MongoDB World is where the world’s fastest-growing database community comes to connect, explore, and learn. Join us for hands-on and deep dive technical sessions, giving you the tools you need to build and deploy your giant ideas.
- Connect with the fastest-growing database community
- Explore new features, technologies, and methodologies with the experts
- Learn how to deploy mission-critical applications at scale
MongoDB World 2020 Call for Proposals is now open
If you use MongoDB and have an interesting story to tell, we’d love to hear from you. We’re looking for speakers who can inspire and equip engineers by introducing them to new software, ideas, and solutions.
Technical talks should help the audience understand complex concepts or behaviors or demonstrate how to use a service, software library, or tool
Business and use case talks describe a scenario that will resonate with many other attendees and provide a clear set of takeaways that the audience can use to solve similar challenges in their own organizations. Talks that are not about MongoDB, and are little more than a pitch for a product are not well-received.
Every talk should provide useful information that attendees can apply to their own projects.
Fun Facts about being a speaker at MongoDB World
- Expect to spend a lot of time preparing to deliver your talk. You will meet with our Speaker Coach for up to three one-on-one dry run sessions, where you will practice delivering your talk and the coach will provide you with suggestions and feedback.
- Successful speakers spend about 30-40 hours developing, refining and practicing their talks.
- External speakers need to sign a Speaker Agreement to present at MDBW.
These are the different types of talks that we offer at MongoDB World:
Technical Talks (45 minutes) Tech talks should be rich with examples, code, or demos. They should help the audience understand complex concepts or behaviors or demonstrate how to use a service, software library, or tool.
Tutorial Deep Dives (90 minutes) Tutorials provide an environment in which attendees learn by doing. Attendees should walk away knowing how to do something new. A good tutorial is one that is easy to follow, but keeps everyone on their toes.
Business and Use-Case Talks (45 minutes) Business and use case talks describe a scenario that will resonate with many other attendees and provide a clear set of takeaways that the audience can use to solve similar challenges in their own organizations.
NEW! Developing Speaker Talks (20 minutes) You will present a Technical or Business/Use Case talk, but will have just 20 minutes to present. These talks will be presented in the Growth Accelerator Lounge at MongoDB World. Sessions are open to all conference attendees. The purpose of this space is to provide new and first-time speakers with the opportunity to present a short talk at MongoDB World. If you are a first-time speaker and want to have the opportunity to present your story at MongoDB World, this is for you!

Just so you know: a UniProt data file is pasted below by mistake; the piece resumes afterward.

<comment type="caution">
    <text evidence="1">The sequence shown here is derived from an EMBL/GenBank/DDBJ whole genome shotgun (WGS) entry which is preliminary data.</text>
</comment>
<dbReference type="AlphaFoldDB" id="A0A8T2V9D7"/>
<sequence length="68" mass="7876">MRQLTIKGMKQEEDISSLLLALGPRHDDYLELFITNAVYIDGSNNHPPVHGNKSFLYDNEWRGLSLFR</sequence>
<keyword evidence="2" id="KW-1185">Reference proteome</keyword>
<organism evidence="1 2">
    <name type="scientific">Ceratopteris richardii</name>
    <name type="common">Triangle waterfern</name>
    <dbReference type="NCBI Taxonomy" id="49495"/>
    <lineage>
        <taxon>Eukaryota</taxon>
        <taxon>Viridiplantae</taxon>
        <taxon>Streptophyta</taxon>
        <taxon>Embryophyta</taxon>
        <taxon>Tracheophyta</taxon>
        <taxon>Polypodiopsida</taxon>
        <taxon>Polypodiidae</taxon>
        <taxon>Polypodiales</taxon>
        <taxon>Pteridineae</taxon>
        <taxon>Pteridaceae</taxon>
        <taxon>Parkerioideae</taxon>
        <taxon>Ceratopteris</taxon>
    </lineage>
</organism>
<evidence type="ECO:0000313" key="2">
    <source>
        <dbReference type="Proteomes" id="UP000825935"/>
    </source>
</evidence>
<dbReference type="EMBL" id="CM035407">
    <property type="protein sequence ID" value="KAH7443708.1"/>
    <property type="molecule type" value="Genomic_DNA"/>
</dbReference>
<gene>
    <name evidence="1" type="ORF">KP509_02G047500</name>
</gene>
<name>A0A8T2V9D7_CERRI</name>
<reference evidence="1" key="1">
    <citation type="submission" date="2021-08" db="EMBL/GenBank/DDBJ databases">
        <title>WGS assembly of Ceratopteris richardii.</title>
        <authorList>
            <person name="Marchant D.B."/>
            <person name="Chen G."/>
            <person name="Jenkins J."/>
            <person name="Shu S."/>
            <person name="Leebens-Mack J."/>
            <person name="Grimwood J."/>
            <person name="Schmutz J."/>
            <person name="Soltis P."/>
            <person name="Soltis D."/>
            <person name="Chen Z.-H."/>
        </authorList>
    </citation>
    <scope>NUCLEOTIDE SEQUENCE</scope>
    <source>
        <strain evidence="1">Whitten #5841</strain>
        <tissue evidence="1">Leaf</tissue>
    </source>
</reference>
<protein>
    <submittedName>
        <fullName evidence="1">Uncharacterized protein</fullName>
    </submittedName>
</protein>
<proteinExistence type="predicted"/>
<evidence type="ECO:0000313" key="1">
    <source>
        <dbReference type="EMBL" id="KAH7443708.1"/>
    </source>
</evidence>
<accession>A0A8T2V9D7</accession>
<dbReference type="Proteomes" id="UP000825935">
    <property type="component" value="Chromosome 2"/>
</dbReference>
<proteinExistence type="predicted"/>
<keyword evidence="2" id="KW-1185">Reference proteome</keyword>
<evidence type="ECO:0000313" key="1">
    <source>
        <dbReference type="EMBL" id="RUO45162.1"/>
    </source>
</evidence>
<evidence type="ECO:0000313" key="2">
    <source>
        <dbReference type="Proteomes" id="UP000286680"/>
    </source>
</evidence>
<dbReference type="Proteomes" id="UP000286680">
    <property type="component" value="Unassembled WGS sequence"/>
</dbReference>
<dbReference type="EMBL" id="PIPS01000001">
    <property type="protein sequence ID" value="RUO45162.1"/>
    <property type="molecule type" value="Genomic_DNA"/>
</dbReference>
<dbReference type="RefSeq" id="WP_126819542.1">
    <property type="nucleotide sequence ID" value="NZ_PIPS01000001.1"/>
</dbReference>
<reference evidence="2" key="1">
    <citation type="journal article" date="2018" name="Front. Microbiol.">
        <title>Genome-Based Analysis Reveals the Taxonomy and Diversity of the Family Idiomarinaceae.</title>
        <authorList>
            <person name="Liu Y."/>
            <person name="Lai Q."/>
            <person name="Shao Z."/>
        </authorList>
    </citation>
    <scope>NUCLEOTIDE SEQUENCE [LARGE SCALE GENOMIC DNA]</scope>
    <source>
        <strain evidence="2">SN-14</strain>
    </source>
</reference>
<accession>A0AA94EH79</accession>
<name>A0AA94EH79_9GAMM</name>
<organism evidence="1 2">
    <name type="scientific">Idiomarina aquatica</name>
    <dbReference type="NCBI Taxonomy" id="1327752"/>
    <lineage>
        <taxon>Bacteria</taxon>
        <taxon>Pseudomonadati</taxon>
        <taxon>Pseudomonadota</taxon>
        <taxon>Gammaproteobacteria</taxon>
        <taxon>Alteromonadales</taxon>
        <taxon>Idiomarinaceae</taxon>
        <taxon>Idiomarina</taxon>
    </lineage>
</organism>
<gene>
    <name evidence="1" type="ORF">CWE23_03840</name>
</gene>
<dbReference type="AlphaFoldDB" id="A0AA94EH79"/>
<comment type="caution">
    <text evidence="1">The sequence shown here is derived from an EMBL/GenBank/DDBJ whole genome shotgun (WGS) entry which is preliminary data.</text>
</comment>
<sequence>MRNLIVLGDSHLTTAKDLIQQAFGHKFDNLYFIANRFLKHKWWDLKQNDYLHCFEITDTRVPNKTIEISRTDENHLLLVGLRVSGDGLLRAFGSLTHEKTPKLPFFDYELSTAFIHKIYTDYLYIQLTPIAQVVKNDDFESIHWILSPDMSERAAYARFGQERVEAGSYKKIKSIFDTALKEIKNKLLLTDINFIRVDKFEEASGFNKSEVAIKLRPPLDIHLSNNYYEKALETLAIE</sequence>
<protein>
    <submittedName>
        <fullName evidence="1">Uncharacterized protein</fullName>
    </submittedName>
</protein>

Make it Matter Talks (20- or 45-minute talks, 1-3 hour workshops) The Make it Matter track includes talks on technology that welcome, but don’t require a focus on MongoDB use. The track is presented in the Women & Trans Coders (W&TC) Lounge at MongoDB World. Topics suitable for other tracks are also suitable for the W&TC lounge. The Lounge is run in part by MongoDB’s internal Women & Trans Coders group, and the purpose of this space is to amplify the voices of non-binary people, women, and/or trans people of all genders within our engineering community. To further that goal, we limit speakers in the W&TC Lounge to those communities.
Submitting Your Proposal
You will need to complete the following sections in submitting your proposal. Please follow the instructions specified here for each section.
Puns, creative word play, and “hooks” in titles are okay, but make sure that if all someone knew was the title, they still would have some idea what the presentation is about.
Both your title and the elevator pitch will be used to promote your talk on the MongoDB World website. You have 300 characters to sell your talk to the audience. Make it as exciting and enticing as possible.
Make the description of your talk as compelling and exciting as possible. The primary audience for this section of your proposal is the program committee. Your objective should be to convince the committee to select your talk. Please include the following three sections in your description.
1. Who should attend?
Who is this talk for? What background knowledge or experience do you expect the audience to have?
2. Why should they attend?
What tangible value do you expect the audience to take away from your talk? Will they be able to make better design decisions in their own work; use a software library or tool they did not know how to use before; something else?
3. What will I tell them?
Provide an outline for your talk. Please be as detailed as possible. It is not necessary to have completely written your talk already, but you should have an idea of what points you intend to make. The outline is extremely helpful in understanding the content and structure of your proposed talk. We hope that writing the outline is helpful to you as well, to organize and clarify your proposal! The outline will not be shared with conference attendees.